In 1976 cinematic classic "The Man Who Fell to Earth," David Bowie's iconic alien Thomas Jerome Newton easily blends into humanity. He strolls into a small Kentucky town, lays down on a bench outside of an antiques store and waits for it to open. Once it does, he sells a gold wedding ring and goes on his way.
Forty-five years later another alien from Newton's home planet crash-lands on Earth, this time in New Mexico. But his entry is nowhere as smooth. Newton arrives fully clothed and dapper, while this alien, played by Chiwetel Ejiofor, stumbles out fully naked and desperately thirsty. It isn't long before he's Tased, arrested and beaten.
And while Newton speaks flawless, British-accented English, Ejiofor's interstellar traveler, who takes the name Faraday from a cop he encounters (Martha Plimpton, in a brief appearance), learns human languages as he goes, along with how to walk properly, how to emote, how to be move through this mean, foreign world that, like his own, is dying.
Faraday is anxious about time, fearing there isn't enough of it for his people or humanity. Watching the four episodes of Showtime's TV continuation of "The Man Who Fell to Earth," I wondered about that too.
"I am an immigrant, a refugee. To survive, I had to be reborn."
The series draws from Walter Tevis' 1963 novel and Nicolas Roeg's artistic film adaptation to expand the film's commentaries on the peril of materialism and alcoholism to emphasize its themes of environmental degradation and the immigrant's feeling of alienation, no pun intended.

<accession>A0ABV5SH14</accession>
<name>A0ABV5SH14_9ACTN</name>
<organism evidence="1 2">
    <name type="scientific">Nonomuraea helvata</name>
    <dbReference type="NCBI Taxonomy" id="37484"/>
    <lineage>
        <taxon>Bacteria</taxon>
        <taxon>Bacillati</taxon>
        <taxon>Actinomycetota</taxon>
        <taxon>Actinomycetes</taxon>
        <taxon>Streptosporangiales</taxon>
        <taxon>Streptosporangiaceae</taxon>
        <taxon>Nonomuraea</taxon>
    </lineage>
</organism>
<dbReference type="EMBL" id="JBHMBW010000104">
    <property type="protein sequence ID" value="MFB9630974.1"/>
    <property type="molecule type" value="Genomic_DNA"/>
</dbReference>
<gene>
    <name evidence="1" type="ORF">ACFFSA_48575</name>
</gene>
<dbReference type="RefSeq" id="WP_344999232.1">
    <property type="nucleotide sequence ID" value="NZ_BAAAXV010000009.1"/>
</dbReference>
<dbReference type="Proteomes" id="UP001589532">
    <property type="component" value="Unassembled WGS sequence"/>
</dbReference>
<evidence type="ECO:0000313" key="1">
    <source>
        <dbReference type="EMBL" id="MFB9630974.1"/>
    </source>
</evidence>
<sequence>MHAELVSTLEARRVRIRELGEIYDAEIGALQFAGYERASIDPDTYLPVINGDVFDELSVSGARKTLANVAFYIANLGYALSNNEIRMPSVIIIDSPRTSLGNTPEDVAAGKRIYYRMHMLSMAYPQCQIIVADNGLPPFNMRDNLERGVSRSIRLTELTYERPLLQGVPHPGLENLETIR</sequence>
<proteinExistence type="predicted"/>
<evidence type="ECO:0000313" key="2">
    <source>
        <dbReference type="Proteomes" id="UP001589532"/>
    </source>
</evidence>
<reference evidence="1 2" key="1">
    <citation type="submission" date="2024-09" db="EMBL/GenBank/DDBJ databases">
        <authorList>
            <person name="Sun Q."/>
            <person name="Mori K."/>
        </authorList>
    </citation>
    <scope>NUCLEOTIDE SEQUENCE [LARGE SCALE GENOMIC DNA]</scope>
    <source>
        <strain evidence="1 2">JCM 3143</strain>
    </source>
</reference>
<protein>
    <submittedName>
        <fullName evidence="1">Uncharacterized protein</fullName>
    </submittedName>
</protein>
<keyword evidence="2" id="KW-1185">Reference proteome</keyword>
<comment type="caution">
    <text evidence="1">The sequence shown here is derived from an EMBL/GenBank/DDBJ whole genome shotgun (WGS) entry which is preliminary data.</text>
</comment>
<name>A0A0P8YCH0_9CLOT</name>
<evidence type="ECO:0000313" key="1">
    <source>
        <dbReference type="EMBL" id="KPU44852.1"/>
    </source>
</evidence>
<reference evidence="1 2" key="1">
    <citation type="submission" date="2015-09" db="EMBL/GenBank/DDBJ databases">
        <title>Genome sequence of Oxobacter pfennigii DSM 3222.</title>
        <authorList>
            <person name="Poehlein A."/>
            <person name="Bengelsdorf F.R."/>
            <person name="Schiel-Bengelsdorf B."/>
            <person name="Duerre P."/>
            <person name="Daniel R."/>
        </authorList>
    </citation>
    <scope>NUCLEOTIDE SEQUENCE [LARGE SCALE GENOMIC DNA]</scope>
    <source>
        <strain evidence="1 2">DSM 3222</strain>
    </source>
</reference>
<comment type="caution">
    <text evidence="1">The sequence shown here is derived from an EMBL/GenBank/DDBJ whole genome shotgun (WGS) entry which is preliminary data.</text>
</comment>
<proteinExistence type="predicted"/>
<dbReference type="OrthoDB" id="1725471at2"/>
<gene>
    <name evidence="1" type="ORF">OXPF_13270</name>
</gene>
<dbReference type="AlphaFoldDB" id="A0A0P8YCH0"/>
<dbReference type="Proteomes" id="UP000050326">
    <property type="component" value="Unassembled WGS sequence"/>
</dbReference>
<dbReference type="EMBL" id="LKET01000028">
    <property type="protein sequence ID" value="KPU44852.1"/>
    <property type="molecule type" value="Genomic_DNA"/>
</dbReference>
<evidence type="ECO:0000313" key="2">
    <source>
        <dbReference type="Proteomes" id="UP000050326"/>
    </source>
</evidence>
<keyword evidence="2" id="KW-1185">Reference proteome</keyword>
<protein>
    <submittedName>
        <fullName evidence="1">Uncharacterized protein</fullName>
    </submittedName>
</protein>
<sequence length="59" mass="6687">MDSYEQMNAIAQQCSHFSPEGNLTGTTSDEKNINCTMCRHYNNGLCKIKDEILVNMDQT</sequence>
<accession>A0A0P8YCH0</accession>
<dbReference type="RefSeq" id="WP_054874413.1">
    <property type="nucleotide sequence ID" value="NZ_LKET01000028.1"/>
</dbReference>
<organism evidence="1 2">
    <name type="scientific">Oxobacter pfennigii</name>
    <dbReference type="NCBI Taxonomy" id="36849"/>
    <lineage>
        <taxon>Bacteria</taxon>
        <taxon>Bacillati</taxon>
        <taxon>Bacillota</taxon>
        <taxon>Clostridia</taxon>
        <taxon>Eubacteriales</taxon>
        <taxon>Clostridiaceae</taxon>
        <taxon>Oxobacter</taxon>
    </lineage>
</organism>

But in 2022, the fantasy that Thomas Jerome Newton represented decades ago is our reality, embodied in polarizing figures like Elon Musk and Jeff Bezos – men who offer humankind convenience and distraction, promising wonders in exchange for obtaining the massive wealth he needs to build a spaceship to get the hell out of here. Faraday will become one of these figures, established in an opening scene showing him bewitching an auditorium full of believers with the promise of finally telling his story, TED Talk-style.
"I am an immigrant, a refugee. To survive, I had to be reborn," Faraday tells his rapt audience. Newton walked the same path, but the CIA nabbed him before he could board his spacecraft and return home. The company Newton built seemingly overnight, World Enterprises Corporation, still exists – and somewhere on Earth, so does he. in the guise of Bill Nighy).
That's a lot of ground to cover in 10 episodes, and the opening hours take their time to establish Faraday's identity, showcasing Ejiofor's astounding expressive dexterity. This is a luxury series co-creator Jenny Lumet and Alex Kurtzman have that Roeg did not have in Bowie, who later admitted he was playing a coked-up version of himself throughout the production.
Ejiofor in contrast believably evolves Faraday from a wide-eyed, mouth-breathing newborn to a toddler who learns to speak English, albeit haltingly, in a matter of hours and Farsi (presumably along with every other language ) within days, and who also vomits his way out of scrapes. It's an incredible performance bursting with tenderness, humor and the requisite level of oddity one would expect of a being thrust into an unfamiliar place.
It's an incredible performance bursting with tenderness, humor and the requisite level of oddity.
And his effort holds space in readiness for the other parts of the story to coalesce and figure themselves out before clicking into place – hence the concern about adequate time. The drama launches with a juggle of storylines; Faraday and Naomie Harris' underemployed scientific genius Justin Falls propel the main plot, but they're merely the vanguard.
Justin, a one-time shining star at M.I.T., ran into a career-halting obstacle when her attempts at cold fusion failed. When Faraday finds her she's barely getting by doing toxic clean-up work to support her daughter Molly (Annelle Olaleye) and elderly, sickly father Josiah (Clarke Peters), another former scientist whose career once held boundless promise. She believes her shot has passed . . . until Faraday convinces her she may be the only person in the world who can help him construct an energy generator that could save both his planet and ours.